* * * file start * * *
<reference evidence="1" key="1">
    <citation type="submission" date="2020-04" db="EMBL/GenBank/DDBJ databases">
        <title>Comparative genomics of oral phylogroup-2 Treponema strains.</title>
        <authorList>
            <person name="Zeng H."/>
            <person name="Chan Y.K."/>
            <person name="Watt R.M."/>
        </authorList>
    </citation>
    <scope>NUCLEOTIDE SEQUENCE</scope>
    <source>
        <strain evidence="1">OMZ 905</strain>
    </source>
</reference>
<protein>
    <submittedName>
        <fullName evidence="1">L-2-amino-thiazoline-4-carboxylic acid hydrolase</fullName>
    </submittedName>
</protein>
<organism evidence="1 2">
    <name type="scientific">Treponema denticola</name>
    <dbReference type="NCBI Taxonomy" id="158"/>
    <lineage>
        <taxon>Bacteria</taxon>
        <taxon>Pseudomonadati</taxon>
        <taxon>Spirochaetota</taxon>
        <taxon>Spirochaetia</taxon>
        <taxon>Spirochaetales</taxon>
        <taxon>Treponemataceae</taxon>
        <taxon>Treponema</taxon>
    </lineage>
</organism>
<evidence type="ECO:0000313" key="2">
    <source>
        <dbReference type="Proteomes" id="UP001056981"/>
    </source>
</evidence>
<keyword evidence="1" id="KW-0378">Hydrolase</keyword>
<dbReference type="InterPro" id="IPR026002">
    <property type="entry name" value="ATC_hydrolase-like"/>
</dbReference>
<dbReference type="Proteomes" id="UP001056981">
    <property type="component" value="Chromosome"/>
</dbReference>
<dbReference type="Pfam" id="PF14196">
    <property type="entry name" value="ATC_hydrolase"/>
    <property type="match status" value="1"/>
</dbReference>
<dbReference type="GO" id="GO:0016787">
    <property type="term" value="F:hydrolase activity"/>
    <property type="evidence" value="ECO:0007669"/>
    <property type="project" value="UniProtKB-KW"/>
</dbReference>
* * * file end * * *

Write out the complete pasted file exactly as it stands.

<reference evidence="1" key="1">
    <citation type="submission" date="2020-04" db="EMBL/GenBank/DDBJ databases">
        <title>Comparative genomics of oral phylogroup-2 Treponema strains.</title>
        <authorList>
            <person name="Zeng H."/>
            <person name="Chan Y.K."/>
            <person name="Watt R.M."/>
        </authorList>
    </citation>
    <scope>NUCLEOTIDE SEQUENCE</scope>
    <source>
        <strain evidence="1">OMZ 905</strain>
    </source>
</reference>
<protein>
    <submittedName>
        <fullName evidence="1">L-2-amino-thiazoline-4-carboxylic acid hydrolase</fullName>
    </submittedName>
</protein>
<organism evidence="1 2">
    <name type="scientific">Treponema denticola</name>
    <dbReference type="NCBI Taxonomy" id="158"/>
    <lineage>
        <taxon>Bacteria</taxon>
        <taxon>Pseudomonadati</taxon>
        <taxon>Spirochaetota</taxon>
        <taxon>Spirochaetia</taxon>
        <taxon>Spirochaetales</taxon>
        <taxon>Treponemataceae</taxon>
        <taxon>Treponema</taxon>
    </lineage>
</organism>
<evidence type="ECO:0000313" key="2">
    <source>
        <dbReference type="Proteomes" id="UP001056981"/>
    </source>
</evidence>
<keyword evidence="1" id="KW-0378">Hydrolase</keyword>
<dbReference type="InterPro" id="IPR026002">
    <property type="entry name" value="ATC_hydrolase-like"/>
</dbReference>
<dbReference type="Proteomes" id="UP001056981">
    <property type="component" value="Chromosome"/>
</dbReference>
<dbReference type="Pfam" id="PF14196">
    <property type="entry name" value="ATC_hydrolase"/>
    <property type="match status" value="1"/>
</dbReference>
<dbReference type="GO" id="GO:0016787">
    <property type="term" value="F:hydrolase activity"/>
    <property type="evidence" value="ECO:0007669"/>
    <property type="project" value="UniProtKB-KW"/>
</dbReference>